All too often, when we hear about the expected impact of ObamaCare on business--how the cost of providing benefits will have to be passed on to customers, say--it’s in general terms. It’s a lot more instructive to see how the numbers actually play out in a real business. And in the case of Marilyn Ihloff, owner and founder of a three-store chain of beauty salons in Oklahoma, the math turns out to be simpler, and less frightening, than you might expect.
Ihloff Salon and Day Spa employs about 130 people across two locations in Tulsa and one in Norman, outside Oklahoma City. Most employees work variable hours and are paid on a commission basis. Ihloff’s highest-paid contractor makes about $130,000 a year; interns make minimum wage.
With more than 50 people regularly working enough hours to qualify as full-time-equivalent employees, Ihloff, who started her business 33 years ago, knew she’d have to comply with the Affordable Care Act’s employer mandate and either offer health benefits or pay penalties.
Until this year, Ihloff had offered health insurance subsidies as a benefit only to key management employees. But a few weeks ago, she extended to offer to all employees who worked an average of 30 hours or more per week. About 25 newly eligible employees chose to enroll. Ihloff contributes 60 percent toward their individual monthly premiums for a basic HMO plan, at a cost to the business of about $210 per person. Employees have an option to contribute more of their own money to upgrade to higher-level plans. Several younger workers are covered under their parents’ plans, and a number of Native American employees get free coverage through the government’s American Indian Health Program (AIHP).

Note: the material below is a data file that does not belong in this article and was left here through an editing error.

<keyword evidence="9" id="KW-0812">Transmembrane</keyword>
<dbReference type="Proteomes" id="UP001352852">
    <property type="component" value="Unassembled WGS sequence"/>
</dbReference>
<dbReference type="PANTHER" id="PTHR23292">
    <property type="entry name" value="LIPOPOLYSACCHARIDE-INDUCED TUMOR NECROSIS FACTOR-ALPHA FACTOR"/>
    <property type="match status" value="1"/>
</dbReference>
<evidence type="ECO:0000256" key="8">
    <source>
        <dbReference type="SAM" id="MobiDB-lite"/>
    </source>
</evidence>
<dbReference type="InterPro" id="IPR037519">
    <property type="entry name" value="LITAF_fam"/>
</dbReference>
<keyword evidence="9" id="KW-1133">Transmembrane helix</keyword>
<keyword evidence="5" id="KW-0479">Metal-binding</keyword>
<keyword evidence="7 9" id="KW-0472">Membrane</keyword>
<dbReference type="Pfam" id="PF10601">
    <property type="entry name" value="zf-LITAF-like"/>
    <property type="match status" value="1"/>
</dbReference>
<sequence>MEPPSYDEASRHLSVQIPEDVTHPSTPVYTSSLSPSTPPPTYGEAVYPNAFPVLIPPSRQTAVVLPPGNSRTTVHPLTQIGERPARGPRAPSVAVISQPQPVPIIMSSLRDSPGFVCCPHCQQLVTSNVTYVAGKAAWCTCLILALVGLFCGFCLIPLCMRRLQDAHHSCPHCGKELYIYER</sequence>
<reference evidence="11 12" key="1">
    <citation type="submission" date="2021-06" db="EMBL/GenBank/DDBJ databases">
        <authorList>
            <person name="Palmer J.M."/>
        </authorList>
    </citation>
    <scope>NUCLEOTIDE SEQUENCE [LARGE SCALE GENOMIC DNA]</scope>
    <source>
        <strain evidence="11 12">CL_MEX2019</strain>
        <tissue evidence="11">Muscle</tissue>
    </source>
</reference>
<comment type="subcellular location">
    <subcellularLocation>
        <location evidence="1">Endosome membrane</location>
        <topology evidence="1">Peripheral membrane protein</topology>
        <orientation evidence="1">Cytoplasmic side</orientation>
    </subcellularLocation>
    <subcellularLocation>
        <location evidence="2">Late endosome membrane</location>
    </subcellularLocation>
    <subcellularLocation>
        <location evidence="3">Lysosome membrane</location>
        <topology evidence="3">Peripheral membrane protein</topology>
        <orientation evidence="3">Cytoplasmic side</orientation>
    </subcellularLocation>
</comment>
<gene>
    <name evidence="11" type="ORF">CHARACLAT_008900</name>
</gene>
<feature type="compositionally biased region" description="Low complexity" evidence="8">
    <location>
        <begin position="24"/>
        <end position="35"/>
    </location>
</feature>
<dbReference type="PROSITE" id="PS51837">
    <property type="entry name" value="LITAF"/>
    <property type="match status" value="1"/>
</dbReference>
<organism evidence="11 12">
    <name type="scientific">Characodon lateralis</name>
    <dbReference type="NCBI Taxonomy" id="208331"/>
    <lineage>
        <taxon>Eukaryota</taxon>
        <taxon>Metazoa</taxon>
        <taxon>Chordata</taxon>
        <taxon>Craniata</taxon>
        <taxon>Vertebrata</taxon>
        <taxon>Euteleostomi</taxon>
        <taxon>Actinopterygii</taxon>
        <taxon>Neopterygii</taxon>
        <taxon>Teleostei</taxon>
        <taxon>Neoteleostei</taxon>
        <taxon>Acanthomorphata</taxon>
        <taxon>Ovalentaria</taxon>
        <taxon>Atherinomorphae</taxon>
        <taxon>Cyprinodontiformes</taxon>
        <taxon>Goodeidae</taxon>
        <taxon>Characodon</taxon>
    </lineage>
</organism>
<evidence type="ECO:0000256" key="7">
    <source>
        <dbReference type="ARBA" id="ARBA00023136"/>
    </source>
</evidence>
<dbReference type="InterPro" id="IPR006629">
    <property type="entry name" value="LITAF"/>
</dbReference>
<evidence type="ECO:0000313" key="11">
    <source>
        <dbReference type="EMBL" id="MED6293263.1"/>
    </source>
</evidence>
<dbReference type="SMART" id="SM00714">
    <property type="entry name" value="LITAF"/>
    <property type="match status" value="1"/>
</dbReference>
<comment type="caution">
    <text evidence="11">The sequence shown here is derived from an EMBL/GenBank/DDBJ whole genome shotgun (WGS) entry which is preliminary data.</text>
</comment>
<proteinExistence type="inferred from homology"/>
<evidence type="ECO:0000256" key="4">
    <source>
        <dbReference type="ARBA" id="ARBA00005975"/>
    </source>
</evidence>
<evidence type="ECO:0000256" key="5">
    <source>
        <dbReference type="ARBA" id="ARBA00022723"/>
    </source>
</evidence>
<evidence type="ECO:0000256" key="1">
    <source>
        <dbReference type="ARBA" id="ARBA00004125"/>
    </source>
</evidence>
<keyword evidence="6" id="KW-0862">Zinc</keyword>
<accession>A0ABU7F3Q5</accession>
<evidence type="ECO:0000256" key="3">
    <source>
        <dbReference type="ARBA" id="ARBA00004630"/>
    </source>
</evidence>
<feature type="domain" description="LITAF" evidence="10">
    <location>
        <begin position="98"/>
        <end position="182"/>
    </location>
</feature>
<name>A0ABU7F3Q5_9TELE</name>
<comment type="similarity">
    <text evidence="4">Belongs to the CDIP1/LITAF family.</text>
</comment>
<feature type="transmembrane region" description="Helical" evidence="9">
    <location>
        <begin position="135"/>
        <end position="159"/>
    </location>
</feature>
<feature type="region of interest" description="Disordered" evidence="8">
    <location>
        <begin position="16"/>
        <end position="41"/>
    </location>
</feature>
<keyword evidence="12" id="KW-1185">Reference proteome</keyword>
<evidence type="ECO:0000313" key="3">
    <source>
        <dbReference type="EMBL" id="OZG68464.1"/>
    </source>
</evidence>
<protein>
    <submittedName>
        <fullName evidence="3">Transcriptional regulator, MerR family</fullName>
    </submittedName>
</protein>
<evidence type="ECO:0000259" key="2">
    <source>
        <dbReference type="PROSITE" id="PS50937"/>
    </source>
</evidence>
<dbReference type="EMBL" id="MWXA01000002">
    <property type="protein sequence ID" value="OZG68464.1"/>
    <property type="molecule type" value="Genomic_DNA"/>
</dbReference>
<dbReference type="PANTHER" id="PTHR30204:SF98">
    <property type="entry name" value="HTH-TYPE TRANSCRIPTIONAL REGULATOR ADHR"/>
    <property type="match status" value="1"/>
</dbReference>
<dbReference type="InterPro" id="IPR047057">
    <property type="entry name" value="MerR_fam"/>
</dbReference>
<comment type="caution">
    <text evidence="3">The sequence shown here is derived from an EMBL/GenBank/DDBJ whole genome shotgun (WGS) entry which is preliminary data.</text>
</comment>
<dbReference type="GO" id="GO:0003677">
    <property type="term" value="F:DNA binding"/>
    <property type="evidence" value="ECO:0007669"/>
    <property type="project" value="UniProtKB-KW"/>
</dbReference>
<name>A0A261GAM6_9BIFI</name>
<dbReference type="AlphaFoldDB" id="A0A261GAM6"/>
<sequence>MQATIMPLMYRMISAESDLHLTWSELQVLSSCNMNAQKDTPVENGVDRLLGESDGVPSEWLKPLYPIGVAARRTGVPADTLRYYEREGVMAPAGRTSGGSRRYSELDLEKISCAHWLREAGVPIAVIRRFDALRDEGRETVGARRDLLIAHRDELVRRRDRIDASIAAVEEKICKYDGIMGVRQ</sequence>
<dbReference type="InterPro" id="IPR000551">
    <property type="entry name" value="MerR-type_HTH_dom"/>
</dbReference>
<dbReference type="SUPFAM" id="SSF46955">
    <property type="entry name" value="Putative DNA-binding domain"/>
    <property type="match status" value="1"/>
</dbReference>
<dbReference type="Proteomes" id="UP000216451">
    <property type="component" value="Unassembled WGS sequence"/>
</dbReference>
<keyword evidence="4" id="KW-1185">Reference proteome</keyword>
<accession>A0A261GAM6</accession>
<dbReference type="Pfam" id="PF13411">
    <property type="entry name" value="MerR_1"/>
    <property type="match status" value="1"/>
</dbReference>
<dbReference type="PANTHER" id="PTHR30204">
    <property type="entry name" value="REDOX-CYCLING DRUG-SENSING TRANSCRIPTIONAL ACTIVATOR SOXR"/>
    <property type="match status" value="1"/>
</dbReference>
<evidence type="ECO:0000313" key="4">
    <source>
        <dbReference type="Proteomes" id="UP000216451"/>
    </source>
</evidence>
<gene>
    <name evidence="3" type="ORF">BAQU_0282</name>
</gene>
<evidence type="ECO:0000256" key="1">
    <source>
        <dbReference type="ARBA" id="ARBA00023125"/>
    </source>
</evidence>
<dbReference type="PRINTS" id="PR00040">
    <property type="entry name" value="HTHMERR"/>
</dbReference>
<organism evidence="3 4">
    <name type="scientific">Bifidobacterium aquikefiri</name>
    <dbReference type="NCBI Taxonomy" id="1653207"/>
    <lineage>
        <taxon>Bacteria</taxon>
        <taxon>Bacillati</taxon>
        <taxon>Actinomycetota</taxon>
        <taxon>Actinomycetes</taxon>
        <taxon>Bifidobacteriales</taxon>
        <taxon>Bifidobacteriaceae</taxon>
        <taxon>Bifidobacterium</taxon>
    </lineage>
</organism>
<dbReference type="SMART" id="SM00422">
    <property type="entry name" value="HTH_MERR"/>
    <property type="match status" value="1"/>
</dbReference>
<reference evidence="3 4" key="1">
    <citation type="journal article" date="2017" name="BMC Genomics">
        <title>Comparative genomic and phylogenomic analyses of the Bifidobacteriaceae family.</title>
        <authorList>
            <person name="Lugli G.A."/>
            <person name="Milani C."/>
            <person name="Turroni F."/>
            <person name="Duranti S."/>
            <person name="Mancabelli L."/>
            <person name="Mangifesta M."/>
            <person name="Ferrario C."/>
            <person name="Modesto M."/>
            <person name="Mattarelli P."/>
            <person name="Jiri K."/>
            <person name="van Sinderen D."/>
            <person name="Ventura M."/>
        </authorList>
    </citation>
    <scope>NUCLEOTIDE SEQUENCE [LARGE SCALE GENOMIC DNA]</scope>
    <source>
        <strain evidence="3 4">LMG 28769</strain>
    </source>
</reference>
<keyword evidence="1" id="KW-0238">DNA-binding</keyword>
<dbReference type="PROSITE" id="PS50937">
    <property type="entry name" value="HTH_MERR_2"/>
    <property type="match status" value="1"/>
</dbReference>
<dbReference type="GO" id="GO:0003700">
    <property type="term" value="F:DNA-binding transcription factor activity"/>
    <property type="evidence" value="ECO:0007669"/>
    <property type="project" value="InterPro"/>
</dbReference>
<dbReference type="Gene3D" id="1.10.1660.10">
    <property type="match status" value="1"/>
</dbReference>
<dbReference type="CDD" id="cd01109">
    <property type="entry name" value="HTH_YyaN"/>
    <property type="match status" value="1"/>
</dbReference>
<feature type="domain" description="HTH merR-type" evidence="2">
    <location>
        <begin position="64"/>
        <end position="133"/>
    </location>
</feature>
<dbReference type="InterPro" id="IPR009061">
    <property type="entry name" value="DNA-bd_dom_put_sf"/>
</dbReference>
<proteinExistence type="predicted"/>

Given the traditionally low margins in the industry--“we shoot for a 10 percent operating profit,” Ihloff says--she had no choice but to pass her new healthcare costs on to customers. The model she came up with is ingeniously simple: she's added a small health-care surcharge into each customer bill: $1 on sales under $50, $2 on sales up to $100, and $3 on sales over $100. While the fee doesn’t actually show up as a separate charge on the customer’s receipt, it does get its own line on the company’s financial statements, which allows Ihloff to easily compare against her actual costs of health coverage, and to make adjustments, if necessary.
Employees don’t earn commission on the additional fee. “A lot of people in the industry had assumed employees would yell and scream if you took any of their money,” Ihloff says, but that hasn’t been the case. In fact, the opportunity to qualify for employer-subsidized health insurance has been a great motivator. Several employees have increased their work weeks and now see more clients than before, which is boosting the salon’s top line. Only a couple of customers have said anything about the slight uptick in prices. When they have, Ihloff says, “I am happy to say that we’re providing healthcare for our employees.”
Now that the employer mandate has been delayed for a year, does Ihloff regret acting too soon? “We are going forward either way,” she says. “I am so happy to have a system in place that funds healthcare for our team. It is something I have always known we--and our entire industry--needed to do but just didn't think we could afford. It has genuinely changed the energy in our company and I believe will provide us with a competitive advantage.”